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Dan Rather-Blather.
For PoliSat Rhymes about Dan Rather, go here.

To view animations about Dan Rather, click the images below.



Mar. 8, 2005--

Media world finds Dan Rather certain he did not have fraudulent relations with that source, Mrs. Maples, so he needs to get back to the work of informing the people on 60 Minutes.

            As Dan Rather prepares to formally retire as the CBS News Anchor (and in this case, "Anchor" is literally correct), the media world finds Dan Rather certain he did not have fraudulent relations with that source, Mrs. Maples, so he needs to get back to the work of informing the people on 60 Minutes.  Paraphrasing his most beloved political role model, Rather said, "I am not a partisan hack."  However, even though Rather adamantly insists he is not a politically biased reporter, most media observers know that for decades he has been a reported political bias.   When he began to Anchor CBS News decades ago, many Northeasterners doubted the country could adjust to his accent, but he soon overcame it with his unique way of communicating, which became known as Rather-Blather.

            In anticipation of Rather's retirement on March 9, 2005, PoliSat.Com's Washington Bureau Drawer Chief used PoliSat.Com's high-tech, remote-sensing equipment to capture a video clip from Dan Rather's "testimony" before the panel appointed by CBS to investigate the infamous 60 Minutes broadcast of patently fraudulent "documents" from George Bush's National Guard record.  (More on that tomorrow.)   To view the short video segment, click the "Rather Certain" image to the left (or click the larger image below labeled for video clip with sound).

             The doting Walter Cronkite marked the eve of Rather's retirement as an occasion to express amazement that CBS News hadn't replaced rather more than a decade ago.  PoliSat.Com was unable to reach Roger Mudd, widely recognized when Cronkite retired decades ago as the most suitable replacement for Cronkite, but, alas, Mudd had alienated the politically correct crowd at CBS News when, during his interview of Ted Kennedy during Kennedy's campaign in the 1980 primaries against Jimmy Carter, he did the unthinkable-- he asked Kennedy to do what any fair-minded reporter would have known to have been a "below the belt" question-- i.e., he asked Kennedy to explain why he wanted to be president.  Of course Kennedy's embarrassing inability to answer the question all but destroyed his chances against even the feckless Jimmy Carter, and, of course, Mudd's having deigned to ask such a question planted great anxiety in the minds of the brass at CBS News that Mudd might not be a "team player" or might even be a potentially future red-stater.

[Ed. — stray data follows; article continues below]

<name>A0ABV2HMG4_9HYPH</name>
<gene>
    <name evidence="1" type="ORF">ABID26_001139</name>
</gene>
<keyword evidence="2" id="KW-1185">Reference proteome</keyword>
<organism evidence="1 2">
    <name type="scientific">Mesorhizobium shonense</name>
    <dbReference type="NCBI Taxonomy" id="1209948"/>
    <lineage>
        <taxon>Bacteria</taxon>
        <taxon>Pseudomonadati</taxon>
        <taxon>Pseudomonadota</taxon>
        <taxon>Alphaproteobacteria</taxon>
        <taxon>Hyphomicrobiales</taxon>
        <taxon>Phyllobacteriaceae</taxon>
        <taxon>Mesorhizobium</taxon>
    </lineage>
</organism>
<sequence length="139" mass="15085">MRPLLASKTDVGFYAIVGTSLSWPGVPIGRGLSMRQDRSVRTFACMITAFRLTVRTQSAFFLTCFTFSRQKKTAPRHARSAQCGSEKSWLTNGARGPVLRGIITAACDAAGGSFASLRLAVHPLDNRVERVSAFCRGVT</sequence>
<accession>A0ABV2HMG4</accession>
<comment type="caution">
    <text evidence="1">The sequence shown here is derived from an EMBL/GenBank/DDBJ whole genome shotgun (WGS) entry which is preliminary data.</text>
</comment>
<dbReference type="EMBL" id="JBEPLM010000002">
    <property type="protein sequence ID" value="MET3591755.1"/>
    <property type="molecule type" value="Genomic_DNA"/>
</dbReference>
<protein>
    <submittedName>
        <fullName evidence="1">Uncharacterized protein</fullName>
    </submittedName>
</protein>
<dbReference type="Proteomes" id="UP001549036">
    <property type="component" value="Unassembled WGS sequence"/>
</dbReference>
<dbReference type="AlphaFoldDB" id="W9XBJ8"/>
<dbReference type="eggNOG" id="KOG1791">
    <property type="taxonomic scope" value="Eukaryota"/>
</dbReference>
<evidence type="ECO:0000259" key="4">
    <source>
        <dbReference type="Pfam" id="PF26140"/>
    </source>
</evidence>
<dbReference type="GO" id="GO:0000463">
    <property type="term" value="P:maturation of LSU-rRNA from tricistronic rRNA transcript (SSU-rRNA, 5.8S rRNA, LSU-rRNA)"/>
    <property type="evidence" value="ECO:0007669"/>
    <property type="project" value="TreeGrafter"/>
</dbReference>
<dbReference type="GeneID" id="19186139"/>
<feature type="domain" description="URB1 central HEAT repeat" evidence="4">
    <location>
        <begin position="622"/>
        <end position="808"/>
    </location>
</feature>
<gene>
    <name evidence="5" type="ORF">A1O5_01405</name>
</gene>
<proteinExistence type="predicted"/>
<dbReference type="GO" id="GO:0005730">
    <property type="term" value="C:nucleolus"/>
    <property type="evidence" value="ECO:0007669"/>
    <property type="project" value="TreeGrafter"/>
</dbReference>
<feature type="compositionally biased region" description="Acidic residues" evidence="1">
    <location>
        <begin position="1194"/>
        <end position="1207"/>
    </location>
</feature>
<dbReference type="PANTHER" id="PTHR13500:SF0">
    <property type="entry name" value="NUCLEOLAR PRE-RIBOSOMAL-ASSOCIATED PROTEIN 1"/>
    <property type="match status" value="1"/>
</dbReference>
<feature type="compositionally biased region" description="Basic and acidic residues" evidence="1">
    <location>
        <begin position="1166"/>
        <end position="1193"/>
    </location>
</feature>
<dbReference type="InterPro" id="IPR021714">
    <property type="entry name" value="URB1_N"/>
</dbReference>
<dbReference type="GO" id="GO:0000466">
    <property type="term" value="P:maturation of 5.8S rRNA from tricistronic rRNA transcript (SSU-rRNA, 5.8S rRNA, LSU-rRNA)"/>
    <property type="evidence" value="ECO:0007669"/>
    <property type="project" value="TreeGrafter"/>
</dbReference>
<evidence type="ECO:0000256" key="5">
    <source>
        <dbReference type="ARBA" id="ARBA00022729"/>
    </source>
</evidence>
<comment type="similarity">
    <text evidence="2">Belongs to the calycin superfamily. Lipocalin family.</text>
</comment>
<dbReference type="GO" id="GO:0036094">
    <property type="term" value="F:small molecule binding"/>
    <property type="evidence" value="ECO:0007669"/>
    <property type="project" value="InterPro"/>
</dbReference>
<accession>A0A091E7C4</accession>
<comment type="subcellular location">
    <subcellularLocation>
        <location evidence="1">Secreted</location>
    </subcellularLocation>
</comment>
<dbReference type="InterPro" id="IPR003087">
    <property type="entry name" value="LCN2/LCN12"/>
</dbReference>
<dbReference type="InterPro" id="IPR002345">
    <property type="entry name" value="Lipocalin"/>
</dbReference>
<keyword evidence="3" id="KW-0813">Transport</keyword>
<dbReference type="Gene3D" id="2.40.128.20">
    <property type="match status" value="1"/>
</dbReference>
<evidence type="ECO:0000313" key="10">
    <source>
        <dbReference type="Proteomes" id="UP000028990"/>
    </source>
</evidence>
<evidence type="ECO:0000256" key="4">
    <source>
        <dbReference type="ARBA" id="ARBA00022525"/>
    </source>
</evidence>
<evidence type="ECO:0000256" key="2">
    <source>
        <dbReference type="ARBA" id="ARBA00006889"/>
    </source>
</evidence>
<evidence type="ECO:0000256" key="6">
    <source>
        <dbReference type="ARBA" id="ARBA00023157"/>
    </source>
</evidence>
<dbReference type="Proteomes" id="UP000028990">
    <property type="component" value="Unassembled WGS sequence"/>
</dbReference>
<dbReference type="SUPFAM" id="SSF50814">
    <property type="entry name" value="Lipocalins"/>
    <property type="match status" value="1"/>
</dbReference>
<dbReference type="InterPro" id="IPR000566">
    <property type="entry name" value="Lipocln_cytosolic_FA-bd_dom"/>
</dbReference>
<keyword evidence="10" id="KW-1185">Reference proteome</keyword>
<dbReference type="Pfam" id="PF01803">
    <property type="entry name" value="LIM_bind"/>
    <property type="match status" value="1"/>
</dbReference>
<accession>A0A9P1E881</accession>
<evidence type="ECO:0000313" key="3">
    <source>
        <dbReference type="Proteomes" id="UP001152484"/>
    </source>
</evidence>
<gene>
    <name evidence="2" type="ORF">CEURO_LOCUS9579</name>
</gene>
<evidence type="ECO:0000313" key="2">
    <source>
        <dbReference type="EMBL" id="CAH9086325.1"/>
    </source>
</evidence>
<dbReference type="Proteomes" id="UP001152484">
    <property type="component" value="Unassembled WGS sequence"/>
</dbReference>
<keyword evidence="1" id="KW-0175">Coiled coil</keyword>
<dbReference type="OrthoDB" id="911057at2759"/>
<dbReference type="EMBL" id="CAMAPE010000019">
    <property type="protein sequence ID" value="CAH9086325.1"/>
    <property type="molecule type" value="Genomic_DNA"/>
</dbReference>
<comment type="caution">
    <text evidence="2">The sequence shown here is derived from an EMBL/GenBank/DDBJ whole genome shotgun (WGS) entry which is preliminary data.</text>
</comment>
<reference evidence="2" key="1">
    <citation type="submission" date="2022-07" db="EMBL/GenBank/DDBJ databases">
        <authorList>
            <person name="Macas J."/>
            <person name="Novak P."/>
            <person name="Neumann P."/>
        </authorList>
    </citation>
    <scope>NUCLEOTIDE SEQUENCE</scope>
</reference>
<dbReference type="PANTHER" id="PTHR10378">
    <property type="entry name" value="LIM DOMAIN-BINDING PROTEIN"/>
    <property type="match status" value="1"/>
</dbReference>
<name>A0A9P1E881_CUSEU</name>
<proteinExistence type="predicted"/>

The burning question today is whether Rather's parting words will paraphrase another great line from his political role-model:  "Well, you won't have Dan Rather to kick around anymore."  Or, will he paraphrase Douglas MacArthur:  "Old Anchors never die, they just drag the ships to the bottom."

--Jim Wrenn, Editor at PoliSat.Com.

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Mar. 8, 2005 #01 Daily Update at PoliSat.Com, where satire is always commentary, but commentary isn't always satire.™

Title:  Rather Certain.

Permanent link to this Daily Update:  http://polisat.com/du2005/du0503-01--10.htm#20050308-01.

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Rather-Blather at CBS News falsely smears Independent Counsel Robert Ray, Republicans and the Bush Campaign 
(for a PoliSat Rhyme about this, go here.).
Below is the text of an on-line allegation by Dan Rather for CBS on August 17, 2000, refuted by an Associated Press report on August 18, 2000:

LOS ANGELES, Aug. 17, 2000  (CBS) For all the talk by both parties and major candidates about keeping this presidential campaign on the high road, it seems low-road politics remain very much in fashion. Once again, we are reminded that with politicians, especially, you need to watch their feet as you listen to their words. 

All of which comes to mind in light of the leak revealing that Ken Starr's successor, Independent Counsel Robert Ray, has empaneled a new grand jury to look at evidence that President Clinton broke the law while giving testimony on his relationship with Monica Lewinsky in the Paula Jones lawsuit.